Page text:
APSSC Executive Board

Officer History


Gal Slonim
University of Bamberg, Germany

Gal is a doctoral student in Social Psychology at the University of Bamberg, Germany. His primary research interests are single life and stereotypes of single people. He studies the perceived and actual well-being of groups of singles compared to coupled individuals, and investigates how relationship status is related to one’s sources of self-esteem.


Tatyana Kholodkov
University of Wyoming 

Tatyana Kholodkov is a 4th year doctoral candidate in Clinical Psychology from the University of Wyoming, and is currently finishing her predoctoral internship at the Durham Veteran Affairs Medical Center. She has accepted a post-doctoral fellowship in psychology through Duke University Medical Center, Integrative Medicine department, where she will be full-time clinician. Her clinical interests globally include problems with emotion regulation, trauma, and mindfulness in psychotherapy.

Graduate Advocate

Nichol Castro
University of Kansas Nichol Castro is a fourth year graduate student at the University of Kansas completing a Dual-Title PhD in Psychology and Gerontology. Her research interests are in how language processing changes with aging and cognitive decline, and how we can delineate changes in language processing associated with normal, healthy aging from progressive declines due to disease.

Communications and Marketing Officer

Carolyn Davies
University of California, Los Angeles

Carolyn Davies is a fifth-year doctoral student at the University of California, Los Angeles. Her research interests include translating basic laboratory findings into enhanced treatments for anxiety disorders and PTSD. Her current research projects include an investigation of the role of reflexive avoidance in PTSD and an examination of affect labeling as a technique for enhancing outcomes from exposure treatment for PTSD.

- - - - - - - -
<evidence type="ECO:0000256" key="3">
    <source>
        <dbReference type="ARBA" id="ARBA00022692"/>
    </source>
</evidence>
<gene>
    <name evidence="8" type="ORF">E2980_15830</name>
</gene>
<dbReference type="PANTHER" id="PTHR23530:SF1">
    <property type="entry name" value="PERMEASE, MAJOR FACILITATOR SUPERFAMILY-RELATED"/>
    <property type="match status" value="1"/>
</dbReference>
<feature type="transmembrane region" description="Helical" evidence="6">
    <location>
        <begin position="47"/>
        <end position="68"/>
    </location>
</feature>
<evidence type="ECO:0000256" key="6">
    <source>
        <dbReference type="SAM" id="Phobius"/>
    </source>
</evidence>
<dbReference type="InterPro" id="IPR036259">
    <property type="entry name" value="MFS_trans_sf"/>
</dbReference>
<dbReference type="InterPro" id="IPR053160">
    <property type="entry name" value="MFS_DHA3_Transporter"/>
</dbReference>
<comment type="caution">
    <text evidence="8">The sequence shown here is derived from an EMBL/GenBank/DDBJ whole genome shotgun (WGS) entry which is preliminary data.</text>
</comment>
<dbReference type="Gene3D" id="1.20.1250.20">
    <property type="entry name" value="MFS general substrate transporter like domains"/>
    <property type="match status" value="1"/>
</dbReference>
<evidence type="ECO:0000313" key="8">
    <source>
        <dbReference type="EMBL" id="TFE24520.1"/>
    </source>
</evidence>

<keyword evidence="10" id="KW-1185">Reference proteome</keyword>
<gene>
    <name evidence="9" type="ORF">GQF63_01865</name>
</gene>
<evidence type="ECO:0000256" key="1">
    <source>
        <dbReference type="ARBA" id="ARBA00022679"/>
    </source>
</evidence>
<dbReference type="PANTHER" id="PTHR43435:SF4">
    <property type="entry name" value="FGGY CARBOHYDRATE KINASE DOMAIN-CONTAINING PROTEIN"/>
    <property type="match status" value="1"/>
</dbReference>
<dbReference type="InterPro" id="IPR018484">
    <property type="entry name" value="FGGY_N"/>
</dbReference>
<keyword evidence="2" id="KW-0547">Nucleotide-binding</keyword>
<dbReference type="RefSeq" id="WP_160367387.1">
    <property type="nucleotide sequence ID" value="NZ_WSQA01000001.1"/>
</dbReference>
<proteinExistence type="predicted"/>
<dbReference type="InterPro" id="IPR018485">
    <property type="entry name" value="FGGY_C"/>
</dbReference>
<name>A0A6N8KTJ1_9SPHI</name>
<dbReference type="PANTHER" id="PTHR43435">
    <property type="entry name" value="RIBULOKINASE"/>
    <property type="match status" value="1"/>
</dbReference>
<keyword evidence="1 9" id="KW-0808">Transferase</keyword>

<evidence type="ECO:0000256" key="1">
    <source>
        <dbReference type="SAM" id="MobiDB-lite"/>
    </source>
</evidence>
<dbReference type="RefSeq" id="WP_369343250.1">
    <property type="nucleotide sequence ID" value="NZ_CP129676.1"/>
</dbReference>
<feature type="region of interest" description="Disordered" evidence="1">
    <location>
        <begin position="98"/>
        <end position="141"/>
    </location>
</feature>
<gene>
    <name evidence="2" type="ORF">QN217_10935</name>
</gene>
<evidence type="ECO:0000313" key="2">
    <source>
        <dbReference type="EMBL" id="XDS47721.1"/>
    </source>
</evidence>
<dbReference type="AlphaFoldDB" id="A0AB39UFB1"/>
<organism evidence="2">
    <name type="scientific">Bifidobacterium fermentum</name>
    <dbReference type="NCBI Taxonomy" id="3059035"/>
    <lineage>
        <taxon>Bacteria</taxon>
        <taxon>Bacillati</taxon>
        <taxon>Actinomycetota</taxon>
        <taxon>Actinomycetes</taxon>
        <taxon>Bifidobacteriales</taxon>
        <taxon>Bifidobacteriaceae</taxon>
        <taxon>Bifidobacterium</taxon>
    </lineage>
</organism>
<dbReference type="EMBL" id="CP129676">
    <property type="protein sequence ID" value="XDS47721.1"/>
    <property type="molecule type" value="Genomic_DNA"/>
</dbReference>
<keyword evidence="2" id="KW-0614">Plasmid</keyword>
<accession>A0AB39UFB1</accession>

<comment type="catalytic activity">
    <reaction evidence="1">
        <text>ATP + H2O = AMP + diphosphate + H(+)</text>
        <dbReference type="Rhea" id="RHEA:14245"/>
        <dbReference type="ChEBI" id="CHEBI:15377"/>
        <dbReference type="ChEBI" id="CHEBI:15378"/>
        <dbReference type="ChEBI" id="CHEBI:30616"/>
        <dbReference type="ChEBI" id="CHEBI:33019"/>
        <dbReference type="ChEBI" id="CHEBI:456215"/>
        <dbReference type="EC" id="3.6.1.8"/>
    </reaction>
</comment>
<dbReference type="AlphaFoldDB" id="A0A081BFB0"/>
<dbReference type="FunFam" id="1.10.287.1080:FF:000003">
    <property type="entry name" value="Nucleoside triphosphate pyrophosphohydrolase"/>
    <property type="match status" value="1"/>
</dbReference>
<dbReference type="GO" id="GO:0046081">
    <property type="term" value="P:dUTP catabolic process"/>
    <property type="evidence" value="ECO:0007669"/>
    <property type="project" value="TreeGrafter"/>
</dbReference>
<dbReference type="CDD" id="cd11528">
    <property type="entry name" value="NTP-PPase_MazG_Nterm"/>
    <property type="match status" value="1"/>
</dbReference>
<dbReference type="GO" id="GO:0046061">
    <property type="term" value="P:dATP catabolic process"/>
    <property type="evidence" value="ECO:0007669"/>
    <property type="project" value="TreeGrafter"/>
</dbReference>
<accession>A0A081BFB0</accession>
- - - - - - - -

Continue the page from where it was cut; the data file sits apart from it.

Undergraduate Advocate

Ashley Gillmor
Pennsylvania State University

Ashley Gillmor is completing a Master’s degree at the Pennsylvania State University, Harrisburg in the Applied Psychological Research program.  Her current research involves individual differences regarding stimulus independent thought, as well as effects of meta-awareness on thought recall.  Other interests involve the processes of the default mode network in attention, learning, and executive function.

Membership and Volunteers Officer

Jonathan Waldron
Virginia Tech University

Jonathan is a doctoral student in the Clinical Science program at Virginia Tech and is currently completing his predoctoral internship at the Michael E. DeBakey VA Medical Center in Houston, TX. His research examines the social psychophysiological factors associated with victimization and violence perpetration. He is currently investigating associations between physiology, empathy, and psychopathy.

RISE Coordinator

Amy Heard
Loyola University, Chicago

Amy Heard is a second-year doctoral student in the clinical psychology program at Loyola University, Chicago.  Her research is on the etiology and prevention of childhood obesity and eating disorders, including biological, environmental, and social factors.   She is also interested in the public health impact of the current food environment and its impact on children and families from underrepresented populations.

Student Notebook Editor

Amy Rapp
University of California, Los Angeles

Amy Rapp is a third-year doctoral student in the Clinical Psychology program at the University of California, Los Angeles. Her research focuses on the etiology and expression of youth anxiety and suicidality. She is additionally interested in examining the influence of culture on internalizing psychopathology and implications for treatment development for underserved populations.

Student Research Award Coordinator

Sheena-Jeswani-2015Sheena Jeswani
Fordham University

Sheena Mirpuri is a 5th year doctoral candidate in Applied Developmental Psychology at Fordham University. Broadly, her research interests include ethnic-racial identity, mental health and academic outcomes among diverse adolescent and young adult populations. She is also interested in how these processes are affected by diversity and intergroup contact. More recently, her research has considered the role of biological functions (e.g., sleep patterns, blood pressure) in racial health disparities.